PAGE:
Savings

DOL Seeks Comments on Protecting Retirement Savings from Climate Risks

The U.S. Department of Labor (DOL) has sought public comment on protecting workers’ retirement savings from climate-related financial risks as the department works to finalize a rule on environmental, social and governance (ESG) in employer-sponsored pension plans.

On February 14, the DOL published in the
Federal Register Request for information on possible agency actions to protect life savings and pensions from climate-related financial risk threats. The Request for Information (RFI) is seeking public comment on what steps, if any, the department should take under federal law to protect retirement savings and pensions from the risks associated with climate change.

The RFI asks specific questions related to data collection and fiduciary issues under the Employees Retirement Income Security Act (ERISA).

“The general public and stakeholders are a valuable source of information for us,” Ali Khawar, acting assistant secretary for benefits security, said in a statement. “They can help us identify and explore actions to take to better protect the hard-earned retirement savings of American families.”

The RFI follows the DOL’s proposed rule on ESG investments which was published in October and is expected to be finalized shortly. The RFI “addresses a broader set of issues than the proposed rule and is a different initiative,” the DOL said.

RFI’s 90-day comment period runs until May 15.

Questions asked

Among the questions posed to the public by the DOL’s Employee Benefits Security Administration (EBSA) include the following:


  • Should EBSA collect dataa on climate-related financial risks for schemes? If so, what information could or should EBSA collect, what are the potential sources of this information and how should EBSA collect it?

  • Should EBSA add questions to Form 5500 collect data on climate-related financial risks for pension schemes and their service providers?

  • Should administrators of ERISA plans be held to account publicly, in a form more readily available to the public and faster than Form 5500, on the actions they are taking to manage climate-related financial risks and the results and outcomes of those actions taken?

  • What are the best sources of information plan trustees can use in the assessment of climate-related risks with regard to the investments of the scheme?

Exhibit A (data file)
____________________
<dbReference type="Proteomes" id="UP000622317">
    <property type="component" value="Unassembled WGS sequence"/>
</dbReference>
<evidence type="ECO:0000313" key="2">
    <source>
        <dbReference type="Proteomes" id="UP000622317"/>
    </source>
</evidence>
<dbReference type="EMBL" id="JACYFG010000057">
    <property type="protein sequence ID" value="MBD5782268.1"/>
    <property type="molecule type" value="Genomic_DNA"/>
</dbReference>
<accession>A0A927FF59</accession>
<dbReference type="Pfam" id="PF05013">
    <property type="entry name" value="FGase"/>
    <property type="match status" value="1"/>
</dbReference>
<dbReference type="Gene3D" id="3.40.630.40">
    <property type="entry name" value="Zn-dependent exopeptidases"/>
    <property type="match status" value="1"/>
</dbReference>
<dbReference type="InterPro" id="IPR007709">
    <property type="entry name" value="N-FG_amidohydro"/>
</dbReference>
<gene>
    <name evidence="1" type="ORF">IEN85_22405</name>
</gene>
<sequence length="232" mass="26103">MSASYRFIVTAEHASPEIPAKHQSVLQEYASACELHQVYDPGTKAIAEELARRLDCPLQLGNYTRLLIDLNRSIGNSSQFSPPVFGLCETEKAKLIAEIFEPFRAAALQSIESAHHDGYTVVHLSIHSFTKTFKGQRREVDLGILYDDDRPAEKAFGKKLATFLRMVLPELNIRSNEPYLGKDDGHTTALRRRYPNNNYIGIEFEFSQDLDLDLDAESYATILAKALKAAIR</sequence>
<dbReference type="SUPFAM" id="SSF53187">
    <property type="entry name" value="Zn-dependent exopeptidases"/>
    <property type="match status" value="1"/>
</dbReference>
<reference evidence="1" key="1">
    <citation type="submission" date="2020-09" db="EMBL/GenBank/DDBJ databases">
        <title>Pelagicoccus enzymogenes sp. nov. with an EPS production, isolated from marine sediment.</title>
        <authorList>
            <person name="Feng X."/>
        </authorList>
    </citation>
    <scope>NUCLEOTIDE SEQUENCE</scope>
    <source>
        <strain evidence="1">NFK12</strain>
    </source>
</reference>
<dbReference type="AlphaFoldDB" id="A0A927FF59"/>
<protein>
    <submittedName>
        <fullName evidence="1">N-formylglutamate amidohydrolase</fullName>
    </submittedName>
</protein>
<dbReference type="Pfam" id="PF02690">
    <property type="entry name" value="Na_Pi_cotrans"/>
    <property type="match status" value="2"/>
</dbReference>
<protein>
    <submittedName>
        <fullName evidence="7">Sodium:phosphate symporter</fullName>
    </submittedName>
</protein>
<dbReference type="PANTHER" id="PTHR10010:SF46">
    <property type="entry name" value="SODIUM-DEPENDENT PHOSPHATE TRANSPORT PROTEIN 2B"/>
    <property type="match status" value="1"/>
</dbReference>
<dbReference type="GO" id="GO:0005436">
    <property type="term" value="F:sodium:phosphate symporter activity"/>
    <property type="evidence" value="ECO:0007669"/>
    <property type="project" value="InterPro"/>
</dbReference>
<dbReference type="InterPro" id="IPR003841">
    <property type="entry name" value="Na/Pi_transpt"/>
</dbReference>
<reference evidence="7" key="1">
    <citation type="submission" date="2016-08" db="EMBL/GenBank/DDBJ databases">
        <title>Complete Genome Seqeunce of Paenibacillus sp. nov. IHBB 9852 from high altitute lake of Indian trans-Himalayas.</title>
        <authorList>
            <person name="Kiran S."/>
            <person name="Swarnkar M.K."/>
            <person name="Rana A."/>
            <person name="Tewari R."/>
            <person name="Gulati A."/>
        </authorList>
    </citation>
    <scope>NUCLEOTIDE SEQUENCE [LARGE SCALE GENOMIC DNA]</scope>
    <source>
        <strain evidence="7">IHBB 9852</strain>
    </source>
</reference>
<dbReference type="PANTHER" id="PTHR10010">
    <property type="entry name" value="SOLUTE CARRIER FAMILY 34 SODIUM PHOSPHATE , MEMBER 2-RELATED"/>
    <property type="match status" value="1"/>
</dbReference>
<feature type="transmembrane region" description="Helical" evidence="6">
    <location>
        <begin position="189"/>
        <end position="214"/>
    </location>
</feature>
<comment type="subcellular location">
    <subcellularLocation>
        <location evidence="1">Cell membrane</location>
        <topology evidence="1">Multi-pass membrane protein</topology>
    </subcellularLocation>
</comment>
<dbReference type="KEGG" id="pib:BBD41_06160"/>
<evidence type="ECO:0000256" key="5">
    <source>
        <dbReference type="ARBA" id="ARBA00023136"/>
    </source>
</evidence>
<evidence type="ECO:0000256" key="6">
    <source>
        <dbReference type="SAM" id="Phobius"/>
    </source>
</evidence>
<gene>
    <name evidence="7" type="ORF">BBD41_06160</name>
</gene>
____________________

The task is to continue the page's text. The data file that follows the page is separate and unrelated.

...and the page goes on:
• Do you have guaranteed lifetime income products (for example, annuities) help individuals effectively mitigate the effects of at least some climate-related financial risks? If so, what mitigation measures do these products take?

Climate change risks and 401(k)s

There has been heated debate about the extent to which issues such as corporate greenhouse gas emissions or carbon neutral commitments should be considered by trustees when choosing plan investments.

Under the Biden administration, the DOL has taken the position that ESG factors, and climate change issues in particular, pose financial risks that plan sponsors should consider as prudent fiduciaries. The rule proposed by the DOL,
Prudence and loyalty in the selection of plan investments and the exercise of shareholder rightscould require trustees to consider the economic effects of climate change and other ESG factors when evaluating funds for retirement plans, some analysts say.

A section of the proposal refers to considering “the expected performance of the portfolio against the funding objectives of the plan, which may often require an assessment of the economic effects of climate change and other environmental, social or governance on particular investment….”

When the rule was proposed, Khawar said that “a main idea underlying the proposal is that climate change and other ESG factors can be financially material and, when they are, taking them into account will lead inevitably lead to better long-term risk-adjusted returns, protecting the retirement savings of American workers.”

Support for taking climate risks into account

In support of the proposed ESG investment rule, a
comment letter signed by the attorneys general of 11 states and the District of Columbia said that “in an analysis regarding physical risks related to climate change, nearly 60% of S&P 500 companies have assets at high risk of exposure to climate change. extreme weather events resulting from climate change.”

Shareholder advocacy group As You Sow has criticized what it calls “fossil-filled 401(k) plans.” In
February press releasethe group charged that “corporate pension plans are not aligned with corporate climate goals, forcing employees to invest in oil, coal and deforestation.”

Concerns Raised

Others have raised concerns about ESG investing. In response to a related request from the Securities and Exchange Commission
request for public comment on climate change disclosures by public companies, Jean-Pierre Aubry, deputy director of research at the Center for Retirement Research (CRR) at Boston College,
wrote in a 2021 comment letter“My main concern with ESG disclosures is that they would give credence to the army of asset managers who are currently promoting ESG investing to retail and institutional investors as a way to ‘make money’ money doing good’.”

Aubry added: “A recent ESG study conducted by the CRR reveals that major state and local government pension plans that have incorporated ESG factors into their investment policies have underperformed those that have not. . The study also reveals that most retail ESG funds have higher fees and poorer performance. than similar index funds.”